Workingmen had significantly increased health check attendance rate (Wor- king = 63.9%, p < 0.01) compared with non-working persons. However, the significance was not observed in working women. Working men and women aged 23 to 39 years (Working men = 69.9%, p < 0.001; Working women = 50.5%, p < 0.001), and aged 40 to 64 years (Working men = 58.7%, p < 0.001; Working women = 57.3%, p < 0.05) had significantly increased attendance rates. There was no significance in other working persons.

Men with more physical activity had significantly increased attendance rates (Not active at all = 53.9%, Slightly active = 66.2%, Active = 68.9%, p < 0.001), although women with more physical activity did not. Men aged 23 to 39 years (Not active at all = 51.8%, Slightly active = 64.6%, Active = 86.2%, p < 0.001) and men aged 65 years or older (Not active at all = 59.8%, Slightly active = 66.9%, Active = 86.2%, p < 0.05) with more physical activity had significantly increased attendance rates, although persons in other groups with that did not.

Women who consumed more vegetables had significantly increased attendance rates (Low = 49.7%, Medium = 52.9%, High = 62.1%, p < 0.001), although men with more vegetable consumption did not. Women aged 40 to 64 years (Low = 43.8%, Medium = 44.4%, High = 59.3%, p < 0.001) and women aged 65 years or older (Low = 56.4%, Medium = 60.0%, High = 67.4%, p < 0.05) with more vegetable consumption had significantly increased attendance rates.

Table 1. Characteristics of the participants with national health insurance aged 23 years or older.

Women who consumed less alcohol had significantly increased attendance rates (Everyday = 52.8%, Sometimes = 58.3%, Never = 60.6%, p < 0.05).

Femalenon-smoker had significantly increased attendance rates (Smoker =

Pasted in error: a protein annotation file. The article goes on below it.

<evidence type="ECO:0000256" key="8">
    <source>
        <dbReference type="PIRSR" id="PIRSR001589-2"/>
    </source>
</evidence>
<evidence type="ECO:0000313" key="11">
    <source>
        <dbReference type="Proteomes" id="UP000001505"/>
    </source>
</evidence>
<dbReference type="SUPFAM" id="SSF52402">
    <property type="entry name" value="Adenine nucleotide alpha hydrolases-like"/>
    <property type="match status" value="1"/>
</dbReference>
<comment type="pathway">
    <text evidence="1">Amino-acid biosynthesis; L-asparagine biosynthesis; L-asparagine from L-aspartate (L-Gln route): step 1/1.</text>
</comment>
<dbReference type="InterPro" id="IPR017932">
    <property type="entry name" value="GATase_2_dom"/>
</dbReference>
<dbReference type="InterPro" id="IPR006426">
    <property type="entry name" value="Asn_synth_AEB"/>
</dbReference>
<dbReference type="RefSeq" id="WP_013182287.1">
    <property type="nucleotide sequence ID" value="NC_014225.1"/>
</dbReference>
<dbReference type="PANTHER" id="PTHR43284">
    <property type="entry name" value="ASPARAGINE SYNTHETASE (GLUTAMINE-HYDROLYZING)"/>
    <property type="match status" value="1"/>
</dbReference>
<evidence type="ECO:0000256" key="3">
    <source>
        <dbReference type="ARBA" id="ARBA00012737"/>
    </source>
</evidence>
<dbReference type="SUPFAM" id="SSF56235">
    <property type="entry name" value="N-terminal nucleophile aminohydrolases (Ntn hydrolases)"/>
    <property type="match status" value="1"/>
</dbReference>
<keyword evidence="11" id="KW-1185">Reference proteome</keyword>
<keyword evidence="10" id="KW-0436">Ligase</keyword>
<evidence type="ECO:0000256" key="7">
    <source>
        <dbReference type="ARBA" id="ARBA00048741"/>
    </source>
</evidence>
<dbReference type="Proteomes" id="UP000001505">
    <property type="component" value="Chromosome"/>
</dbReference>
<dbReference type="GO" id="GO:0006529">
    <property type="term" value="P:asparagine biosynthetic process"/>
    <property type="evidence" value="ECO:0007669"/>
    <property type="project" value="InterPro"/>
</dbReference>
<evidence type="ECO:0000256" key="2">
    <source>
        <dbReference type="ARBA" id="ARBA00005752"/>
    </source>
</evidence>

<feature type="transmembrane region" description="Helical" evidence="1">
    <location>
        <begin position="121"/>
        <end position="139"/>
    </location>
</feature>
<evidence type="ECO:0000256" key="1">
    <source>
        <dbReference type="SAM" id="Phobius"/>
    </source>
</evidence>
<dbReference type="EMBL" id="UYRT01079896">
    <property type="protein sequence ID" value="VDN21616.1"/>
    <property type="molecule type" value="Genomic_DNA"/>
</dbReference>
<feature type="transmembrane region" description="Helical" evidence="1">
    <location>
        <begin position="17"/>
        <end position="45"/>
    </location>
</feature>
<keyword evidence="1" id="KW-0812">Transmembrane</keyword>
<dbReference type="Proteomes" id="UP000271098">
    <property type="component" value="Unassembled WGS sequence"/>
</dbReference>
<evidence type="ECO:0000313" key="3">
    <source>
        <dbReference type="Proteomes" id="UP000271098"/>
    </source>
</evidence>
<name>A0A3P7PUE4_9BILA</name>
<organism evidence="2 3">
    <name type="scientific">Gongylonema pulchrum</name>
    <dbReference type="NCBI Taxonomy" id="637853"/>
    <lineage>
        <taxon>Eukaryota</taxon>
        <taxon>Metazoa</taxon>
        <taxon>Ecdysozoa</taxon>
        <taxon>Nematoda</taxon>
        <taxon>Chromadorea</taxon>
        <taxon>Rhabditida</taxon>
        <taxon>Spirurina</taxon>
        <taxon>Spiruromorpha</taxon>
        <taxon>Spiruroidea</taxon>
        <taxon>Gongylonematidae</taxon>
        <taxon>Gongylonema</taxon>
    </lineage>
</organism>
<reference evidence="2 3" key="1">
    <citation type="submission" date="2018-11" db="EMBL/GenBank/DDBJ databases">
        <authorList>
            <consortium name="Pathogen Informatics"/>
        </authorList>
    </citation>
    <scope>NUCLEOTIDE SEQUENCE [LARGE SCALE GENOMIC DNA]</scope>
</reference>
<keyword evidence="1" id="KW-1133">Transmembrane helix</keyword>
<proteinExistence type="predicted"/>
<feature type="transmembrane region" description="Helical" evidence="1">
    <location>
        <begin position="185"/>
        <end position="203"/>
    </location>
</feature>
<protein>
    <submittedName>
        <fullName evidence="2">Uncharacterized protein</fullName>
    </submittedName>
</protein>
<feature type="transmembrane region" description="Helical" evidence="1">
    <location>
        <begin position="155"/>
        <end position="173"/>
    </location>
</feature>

(a)CI = confidence interval. *p < 0.05. **p < 0.01. ***p < 0.001.
(b)42.4%, Non-smoker = 62.2%, p < 0.001). Male ex-smoker aged 65 years or older (Smoker = 57.9%, Ex-smoker = 68.1%, p < 0.05) and female non-smoker aged 40 to 64 years (Smoker = 38.3%, Non-smoker = 59.7%, p < 0.001) had significantly increased attendance rates.

(a)

Table 2. Health check attendance rates in the past one year by variables.

Men with better self-rated health status had significantly increased attendance rate (Very good/good = 64.5%, p < 0.001). Men aged 40 to 64 years (Very good/ good = 59.1%, p < 0.001), men aged 65 years or older (Very good/good = 68.7%, p < 0.05), and women aged 65 years or older (Very good/good = 68.3%, p < 0.05) with that had significantly increased attendance rates.

Men (Poor = 52.9%, Slightly good = 64.1%, Good = 65.6%, p < 0.001) and women (Poor = 55.5%, Slightly good = 61.8%, Good = 62.5%, p < 0.01) with better mental health had significantly increased attendance rates. Men aged 23 to 39 years (Poor = 53.7%, Slightly good = 63.9%, Good = 70.8%, p < 0.05), men aged 40 to 64 years (Poor = 46.9%, Slightly good = 58.7%, Good = 59.5%, p < 0.05) and women aged 40 to 64 years (Poor = 50.4%, Slightly good = 57.4%, Good = 60.4%, p < 0.05) with better mental health had significantly increased attendance rates.

3.3. Multivariate Logistic Regression Analysis

Compared with bivariate analysis, fewer variables were associated with health check attendance. After multivariate adjustment for all variables (Table 3), working, physical activity, smoking and self-rated health were significantly associated with ORs of health check attendance in particular sex and age groups.